That's when he started using staffing agencies for unplanned temporary workers but those, he says, are time-consuming and overpriced.

"We wanted to offer a different option that really works for everyone, not just parents during this crisis but also daycare centers," says Rodriguez. "Our app provides an open marketplace where centers can post a job by simply using their phone and receive applicants in minutes."

OpenStaff is currently focused on taking its service to the market, using the data and feedback as a way to make their offering better to then accelerate and scale, as many childcare centers continue to struggle to operate or find a sense of normalcy amid the social distancing measures that are the new normal.

"Many childcare centers have been hard hit during the coronavirus pandemic," says Rodriguez. "Many are struggling, closing their business, or operating with limited staff and children. With our app, we can, in the short term, help Houston families by providing quality education for their children."

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Building Houston

 
 

Ty Audronis founded Tempest Droneworx to put drone data to work. Photo courtesy of Tempest Droneworx

Ty Audronis quite literally grew up in Paradise. But the Northern California town was destroyed by wildfire in 2018, including Audronis’ childhood home.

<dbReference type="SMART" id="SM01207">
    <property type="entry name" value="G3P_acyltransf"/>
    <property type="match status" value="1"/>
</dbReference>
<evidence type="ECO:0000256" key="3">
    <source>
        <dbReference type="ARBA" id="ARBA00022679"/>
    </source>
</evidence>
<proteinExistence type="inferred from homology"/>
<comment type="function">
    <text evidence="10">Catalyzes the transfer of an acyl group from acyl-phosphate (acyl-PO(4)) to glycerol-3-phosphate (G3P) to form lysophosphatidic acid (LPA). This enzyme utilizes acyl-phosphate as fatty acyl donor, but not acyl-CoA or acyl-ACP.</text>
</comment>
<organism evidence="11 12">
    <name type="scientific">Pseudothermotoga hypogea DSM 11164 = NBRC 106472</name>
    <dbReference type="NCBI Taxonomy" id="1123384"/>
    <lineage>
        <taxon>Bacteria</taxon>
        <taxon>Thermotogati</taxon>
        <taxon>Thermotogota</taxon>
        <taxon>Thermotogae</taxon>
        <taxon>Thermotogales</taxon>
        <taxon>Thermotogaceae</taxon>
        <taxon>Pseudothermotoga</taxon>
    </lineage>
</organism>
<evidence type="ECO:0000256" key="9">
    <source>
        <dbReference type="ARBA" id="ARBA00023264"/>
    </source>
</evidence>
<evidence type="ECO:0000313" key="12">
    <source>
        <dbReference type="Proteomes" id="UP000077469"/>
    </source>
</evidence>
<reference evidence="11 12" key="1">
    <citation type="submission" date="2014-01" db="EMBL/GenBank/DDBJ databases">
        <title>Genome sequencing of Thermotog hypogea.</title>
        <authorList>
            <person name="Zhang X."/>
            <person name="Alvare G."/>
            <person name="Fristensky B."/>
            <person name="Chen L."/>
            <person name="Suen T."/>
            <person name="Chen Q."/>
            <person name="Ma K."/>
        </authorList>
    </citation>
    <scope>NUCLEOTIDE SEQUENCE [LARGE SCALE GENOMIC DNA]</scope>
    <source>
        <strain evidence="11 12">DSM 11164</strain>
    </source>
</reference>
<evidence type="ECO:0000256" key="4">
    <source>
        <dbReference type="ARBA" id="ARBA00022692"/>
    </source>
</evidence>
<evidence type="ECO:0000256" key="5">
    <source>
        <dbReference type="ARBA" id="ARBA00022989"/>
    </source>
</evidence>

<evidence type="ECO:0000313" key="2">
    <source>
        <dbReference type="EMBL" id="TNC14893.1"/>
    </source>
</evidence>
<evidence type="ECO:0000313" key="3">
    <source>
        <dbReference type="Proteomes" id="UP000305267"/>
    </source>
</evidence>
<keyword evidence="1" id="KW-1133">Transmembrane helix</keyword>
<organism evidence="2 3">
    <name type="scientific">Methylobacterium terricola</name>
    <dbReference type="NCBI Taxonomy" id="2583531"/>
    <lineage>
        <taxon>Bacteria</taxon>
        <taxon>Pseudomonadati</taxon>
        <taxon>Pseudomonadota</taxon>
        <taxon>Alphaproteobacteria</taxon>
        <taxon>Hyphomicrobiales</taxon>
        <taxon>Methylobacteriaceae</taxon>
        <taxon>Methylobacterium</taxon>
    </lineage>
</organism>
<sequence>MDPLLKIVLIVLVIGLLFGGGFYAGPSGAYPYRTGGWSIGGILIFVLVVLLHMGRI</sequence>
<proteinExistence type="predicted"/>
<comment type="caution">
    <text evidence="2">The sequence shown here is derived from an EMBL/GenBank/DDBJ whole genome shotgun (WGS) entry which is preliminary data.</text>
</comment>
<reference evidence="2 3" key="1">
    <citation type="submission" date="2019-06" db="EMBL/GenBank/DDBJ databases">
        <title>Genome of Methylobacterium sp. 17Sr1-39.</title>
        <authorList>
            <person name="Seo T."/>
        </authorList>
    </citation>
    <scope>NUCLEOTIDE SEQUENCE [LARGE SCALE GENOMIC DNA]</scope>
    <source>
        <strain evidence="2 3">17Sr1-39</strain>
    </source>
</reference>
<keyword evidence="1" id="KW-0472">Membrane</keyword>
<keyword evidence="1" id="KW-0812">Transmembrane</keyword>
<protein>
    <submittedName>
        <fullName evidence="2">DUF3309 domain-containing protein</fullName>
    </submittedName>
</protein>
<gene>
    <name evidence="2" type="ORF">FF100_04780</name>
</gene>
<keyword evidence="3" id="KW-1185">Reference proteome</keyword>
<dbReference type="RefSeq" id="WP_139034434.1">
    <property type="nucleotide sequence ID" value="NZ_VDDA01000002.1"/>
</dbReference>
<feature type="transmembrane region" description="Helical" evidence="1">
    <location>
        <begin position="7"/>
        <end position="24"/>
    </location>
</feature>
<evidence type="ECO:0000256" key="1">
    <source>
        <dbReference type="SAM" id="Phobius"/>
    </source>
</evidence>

“That’s why it’s called the Campfire Region,” says the founder, who explains that the flames were started by a spark off a 97-year-old transmission line.

But Audronis, who has literally written the book on designing purpose-built drones — actually, more than one — wasn’t going to sit back and let it happen again. Currently, wildfire prevention is limited to the “medieval technology” of using towers miles apart to check for smoke signals.

“By the time you see smoke signals, you’ve already got a big problem,” Audronis says.

His idea? To replace that system with real-time, three-dimensional, multi-spectral mapping, which exactly where his company, Tempest Droneworx, comes in.

When asked how he connected with co-founder Dana Abramowitz, Audronis admits that it was Match.com — the pair not only share duties at Tempest, they are engaged to be married. It was a 2021 pre-SXSW brainstorming session at their home that inspired the pair to start Tempest.

When Audronis mentioned his vision of drone battalions, where each is doing a specialized task, Abramowitz, a serial entrepreneur and founder who prefers to leave the spotlight to her partner, told him that he shouldn’t give the idea away at a conference, they should start a company. After all, Audronis is a pioneer in the drone industry.